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Dementia Advice


Dementia causes a loss of mental ability and other related symptoms. Symptoms develop gradually and typically become worse over a number of years. The most important part of treatment is good quality support and care for the person with dementia, and for their carers.

What is dementia?

Dementia is a condition of the brain which causes a gradual loss of mental ability. In addition, other features commonly develop such as changes in personality, a decline in social function, and a decline in the ability to look after oneself. Dementia is not a single disease as there are various different causes.

Who gets dementia?

Dementia usually affects older people and becomes more common with increasing age. Sometime after the age of 65 about 1 in 20 people develop dementia. About 1 in 5 people over the age of 80 have dementia. Rarely, younger people develop dementia. Dementia is not a normal part of ageing. It is also different to the mild forgetfulness that is common in many older people.

What causes dementia?

Dementia can be caused by various diseases which affect the parts of the brain involved with thought processes. However, most cases are caused by Alzheimer's diseases or vascular dementia. All of the types of dementia cause similar symptoms, but some features may point to a particular cause. So, quite often it is not possible to say which disease is causing the dementia in each individual case.

Alzheimer's disease

This causes about 6 in 10 cases of dementia. It is named after the doctor who first described it. In Alzheimer's disease the brain shrinks (atrophies) and the number of nerve fibres in the brain gradually reduce. The amount of some brain chemicals (neurotransmitters) is also reduced, in particular one called acetylcholine. These chemicals help to send messages between brain cells. Tiny deposits or 'plaques' also form throughout the brain. It is not known why these changes in the brain occur, or exactly how they cause dementia.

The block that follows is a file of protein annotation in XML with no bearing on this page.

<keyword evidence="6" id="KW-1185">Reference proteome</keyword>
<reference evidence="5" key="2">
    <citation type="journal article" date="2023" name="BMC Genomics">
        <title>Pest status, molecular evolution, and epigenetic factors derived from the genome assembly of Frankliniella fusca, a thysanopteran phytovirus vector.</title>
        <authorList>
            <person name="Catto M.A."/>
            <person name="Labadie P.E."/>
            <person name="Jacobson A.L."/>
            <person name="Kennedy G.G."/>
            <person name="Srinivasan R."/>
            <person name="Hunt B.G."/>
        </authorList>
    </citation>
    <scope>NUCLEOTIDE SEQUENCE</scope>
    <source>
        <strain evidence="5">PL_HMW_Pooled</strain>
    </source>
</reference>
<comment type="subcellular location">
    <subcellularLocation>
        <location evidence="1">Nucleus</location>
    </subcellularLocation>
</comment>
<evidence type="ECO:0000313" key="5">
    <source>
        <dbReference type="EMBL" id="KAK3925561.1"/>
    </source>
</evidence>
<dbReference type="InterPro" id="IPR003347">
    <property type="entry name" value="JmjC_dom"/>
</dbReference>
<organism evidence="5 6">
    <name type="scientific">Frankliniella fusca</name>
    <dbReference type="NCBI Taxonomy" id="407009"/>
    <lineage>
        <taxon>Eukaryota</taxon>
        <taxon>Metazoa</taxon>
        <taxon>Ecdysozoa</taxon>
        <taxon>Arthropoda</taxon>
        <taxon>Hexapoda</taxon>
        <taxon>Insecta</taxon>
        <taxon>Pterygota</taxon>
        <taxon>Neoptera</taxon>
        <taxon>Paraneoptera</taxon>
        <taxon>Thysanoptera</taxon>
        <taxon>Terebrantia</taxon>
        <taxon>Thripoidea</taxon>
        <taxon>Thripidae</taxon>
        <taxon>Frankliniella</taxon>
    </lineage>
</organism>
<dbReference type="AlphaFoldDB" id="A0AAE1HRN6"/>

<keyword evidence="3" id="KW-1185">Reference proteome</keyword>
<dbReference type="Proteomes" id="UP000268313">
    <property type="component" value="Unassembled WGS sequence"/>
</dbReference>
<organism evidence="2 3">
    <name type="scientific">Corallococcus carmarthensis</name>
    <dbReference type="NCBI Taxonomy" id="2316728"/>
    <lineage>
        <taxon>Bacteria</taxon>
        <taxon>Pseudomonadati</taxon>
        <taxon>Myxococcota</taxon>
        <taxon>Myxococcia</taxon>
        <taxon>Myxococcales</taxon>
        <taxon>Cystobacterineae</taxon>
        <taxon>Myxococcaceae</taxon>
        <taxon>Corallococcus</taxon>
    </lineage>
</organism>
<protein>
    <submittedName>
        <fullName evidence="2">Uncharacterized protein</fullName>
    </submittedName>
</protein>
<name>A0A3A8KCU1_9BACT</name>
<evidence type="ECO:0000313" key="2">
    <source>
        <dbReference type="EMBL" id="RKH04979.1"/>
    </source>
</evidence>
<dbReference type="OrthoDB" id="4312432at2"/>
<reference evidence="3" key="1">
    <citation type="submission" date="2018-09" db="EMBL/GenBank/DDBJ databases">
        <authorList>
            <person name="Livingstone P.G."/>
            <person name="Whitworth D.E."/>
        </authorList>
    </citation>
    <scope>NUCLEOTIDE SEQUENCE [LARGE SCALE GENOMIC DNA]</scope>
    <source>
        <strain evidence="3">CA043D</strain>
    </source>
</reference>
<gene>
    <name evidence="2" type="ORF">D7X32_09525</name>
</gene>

There is no way of predicting who will develop Alzheimer's disease. It is not hereditary and anyone may develop it.

Vascular ('blood vessel') dementia

This causes about 2 in 10 cases of dementia. This is due to problems with the small blood vessels in the brain. The most common type is called 'multi-infarct' dementia. In effect, this is like having many tiny strokes throughout the 'thinking' part of the brain. A stroke is when a blood vessel 'blocks' and stops the blood getting past. So, the section of brain supplied by that blood vessel is damaged or dies. As each 'infarct' occurs, some more brain tissue is damaged. So the mental ability gradually declines.

The risk of developing this type of dementia is increased by the same things that increase the risk of stroke. For example: high blood pressure, smoking, high cholesterol level, lack of exercise, etc.

Other causes of dementia